I have always had a fascination with firearms and other military paraphernalia, which is no surprise considering that I was born into a military family.
My great-uncle on my step-mothers side, Duncan Chapman, 9th Battalion, 1st AIF, has the honour of being the first Australian ashore at ANZAC Cove on 25 April 1915. My father’s uncle John Sinclair was also 9th Battalion, 1st AIF. My maternal grandfather, Jack Wilson, 8th Pioneer Company, 2nd AIF, and paternal grandfather William Ernest Walsh, 9th Battalion (Militia) and FC Coy Royal Australian Engineers. My father started his service career with the Royal Australian Engineers as a National Serviceman and stayed on to serve with the Royal Australian Regiment in Malaysia, then later the Special Air Service Regiment and ended his career with the 9th Battalion, Royal Queensland Regiment, as a cadre staff WO2. My sister enlisted in the Army and served with the Royal Australian Ordinance Corps, discharged and is now proudly still serving in the Royal Australian Navy.
I started my service with the 5th/11th Field Regiment, Royal Australian Artillery, later transferring to the 9th Battalion, Royal Queensland Regiment and eventually the Royal Australian Air Force.
My youngest son is currently serving with the 7th Battalion, Royal Australian Regiment, and has already done one tour of Afghanistan.
About four years ago, my home and Man Cave were raided by Victorian Police and quite a few inert firearms, grenades and bayonets were seized. Apparently the laws that allowed a person to collect such items had changed about six months prior and, because I don’t read the newspapers or watch television, I was unaware of the change in policy.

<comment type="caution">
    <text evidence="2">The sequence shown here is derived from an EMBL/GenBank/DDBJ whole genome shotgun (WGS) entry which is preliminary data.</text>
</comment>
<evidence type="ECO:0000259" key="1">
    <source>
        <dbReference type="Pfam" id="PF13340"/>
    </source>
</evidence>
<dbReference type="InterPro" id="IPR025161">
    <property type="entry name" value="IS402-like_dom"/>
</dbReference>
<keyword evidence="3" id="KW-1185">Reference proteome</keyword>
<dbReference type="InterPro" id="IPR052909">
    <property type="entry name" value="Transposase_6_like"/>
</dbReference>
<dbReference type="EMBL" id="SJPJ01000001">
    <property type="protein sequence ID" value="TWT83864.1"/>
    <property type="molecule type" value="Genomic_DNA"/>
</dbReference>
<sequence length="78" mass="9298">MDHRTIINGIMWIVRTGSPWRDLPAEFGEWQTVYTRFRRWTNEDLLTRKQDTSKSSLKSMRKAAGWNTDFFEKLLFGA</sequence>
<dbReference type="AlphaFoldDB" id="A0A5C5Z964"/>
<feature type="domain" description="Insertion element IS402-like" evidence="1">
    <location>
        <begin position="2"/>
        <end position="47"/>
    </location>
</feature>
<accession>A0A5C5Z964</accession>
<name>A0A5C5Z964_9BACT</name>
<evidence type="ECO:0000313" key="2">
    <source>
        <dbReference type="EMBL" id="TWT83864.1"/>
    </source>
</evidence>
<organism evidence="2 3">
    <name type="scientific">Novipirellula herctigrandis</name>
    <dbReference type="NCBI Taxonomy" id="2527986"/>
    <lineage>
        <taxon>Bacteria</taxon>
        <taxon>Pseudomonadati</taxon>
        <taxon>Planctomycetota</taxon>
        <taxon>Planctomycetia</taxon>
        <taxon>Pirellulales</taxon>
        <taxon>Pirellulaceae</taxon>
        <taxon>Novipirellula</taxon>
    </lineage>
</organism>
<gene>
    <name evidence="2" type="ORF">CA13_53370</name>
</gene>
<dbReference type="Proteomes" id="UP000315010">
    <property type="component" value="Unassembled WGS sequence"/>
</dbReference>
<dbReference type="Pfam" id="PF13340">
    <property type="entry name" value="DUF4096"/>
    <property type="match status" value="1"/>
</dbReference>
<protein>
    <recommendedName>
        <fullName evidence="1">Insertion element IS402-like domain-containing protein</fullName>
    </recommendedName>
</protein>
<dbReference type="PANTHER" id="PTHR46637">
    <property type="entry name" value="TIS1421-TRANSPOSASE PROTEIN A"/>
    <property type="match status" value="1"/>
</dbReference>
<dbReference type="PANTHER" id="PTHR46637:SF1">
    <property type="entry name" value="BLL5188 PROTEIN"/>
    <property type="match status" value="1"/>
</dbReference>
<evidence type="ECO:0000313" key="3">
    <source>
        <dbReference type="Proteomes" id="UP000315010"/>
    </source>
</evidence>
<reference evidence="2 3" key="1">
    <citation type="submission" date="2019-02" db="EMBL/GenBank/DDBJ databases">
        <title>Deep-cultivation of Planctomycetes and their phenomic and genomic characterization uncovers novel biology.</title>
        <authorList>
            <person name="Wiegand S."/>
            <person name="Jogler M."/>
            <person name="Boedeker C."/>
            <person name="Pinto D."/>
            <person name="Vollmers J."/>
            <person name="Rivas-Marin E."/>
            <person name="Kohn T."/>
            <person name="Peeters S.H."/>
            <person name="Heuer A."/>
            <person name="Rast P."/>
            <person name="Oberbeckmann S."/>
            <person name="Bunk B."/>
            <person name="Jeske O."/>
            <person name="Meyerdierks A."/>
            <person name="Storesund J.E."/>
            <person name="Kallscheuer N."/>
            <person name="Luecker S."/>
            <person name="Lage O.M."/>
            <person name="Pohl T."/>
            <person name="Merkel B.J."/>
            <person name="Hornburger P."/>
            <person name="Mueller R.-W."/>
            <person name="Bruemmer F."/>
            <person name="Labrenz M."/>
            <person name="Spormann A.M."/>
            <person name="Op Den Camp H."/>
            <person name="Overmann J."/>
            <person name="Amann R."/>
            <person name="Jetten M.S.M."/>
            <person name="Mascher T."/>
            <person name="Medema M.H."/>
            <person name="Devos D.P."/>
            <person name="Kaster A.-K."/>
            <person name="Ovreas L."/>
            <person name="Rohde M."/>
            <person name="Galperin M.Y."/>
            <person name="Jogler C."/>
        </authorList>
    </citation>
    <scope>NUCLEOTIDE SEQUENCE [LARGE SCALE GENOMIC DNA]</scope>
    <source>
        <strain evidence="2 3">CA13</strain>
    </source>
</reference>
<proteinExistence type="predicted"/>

I explained this to the magistrate when the matter went to court but, I was informed that “ignorance of the law is no excuse” and that, even though everything was in locked glass cabinets with signs saying all items were inert, I was also told that, as an ex-serviceman, I should know better.
So, I lost my whole collection, including a Fairbairn Sykes dagger I had just purchased as a gift to my son who was about to be deployed to Afghanistan.
All up, my loss amounted to some $10,000-worth of collectables, plus a $3000 fine!!!
Anyway, later I moved into a retirement village for ex-service personnel – but felt that a large part of my life was missing.
I made some enquiries and discovered that one-faced flat-backed plastic weapons are not classified as being weapons, so I set about replacing my collection with one-faced firearms, bayonets and grenades.
Then I heard that the RSL here in Victoria was also facing problems with its collections, so I made some samples and, one thing led to another, and I went into business to assist them and other service personnel who would like to have memorabilia and/or ‘range produce’ in their possession, but for one reason or another are unable to either afford the real items, are unable to get permits. Or, in some cases, unable to convince their partners to let them have the ‘real deal’ in their house.
Now I’m in business making these ‘weapons’ I’ve even been asked to supply items to the various messes around the country.
And – OMG – even members of the Victorian Police Force have purchased my products.
I hope you will learn from my experiences, and if you want any of my products, please phone me on 0434 233 285 or write to firstname.lastname@example.org
Keith Walsh is a retired serviceman who copped the wrong end of a pretty crappy legal stick and ended up in a new line of business because of it – Resin Works Militaria. He is also a new advertiser in CONTACT magazine – and we are proud and privileged to support him.
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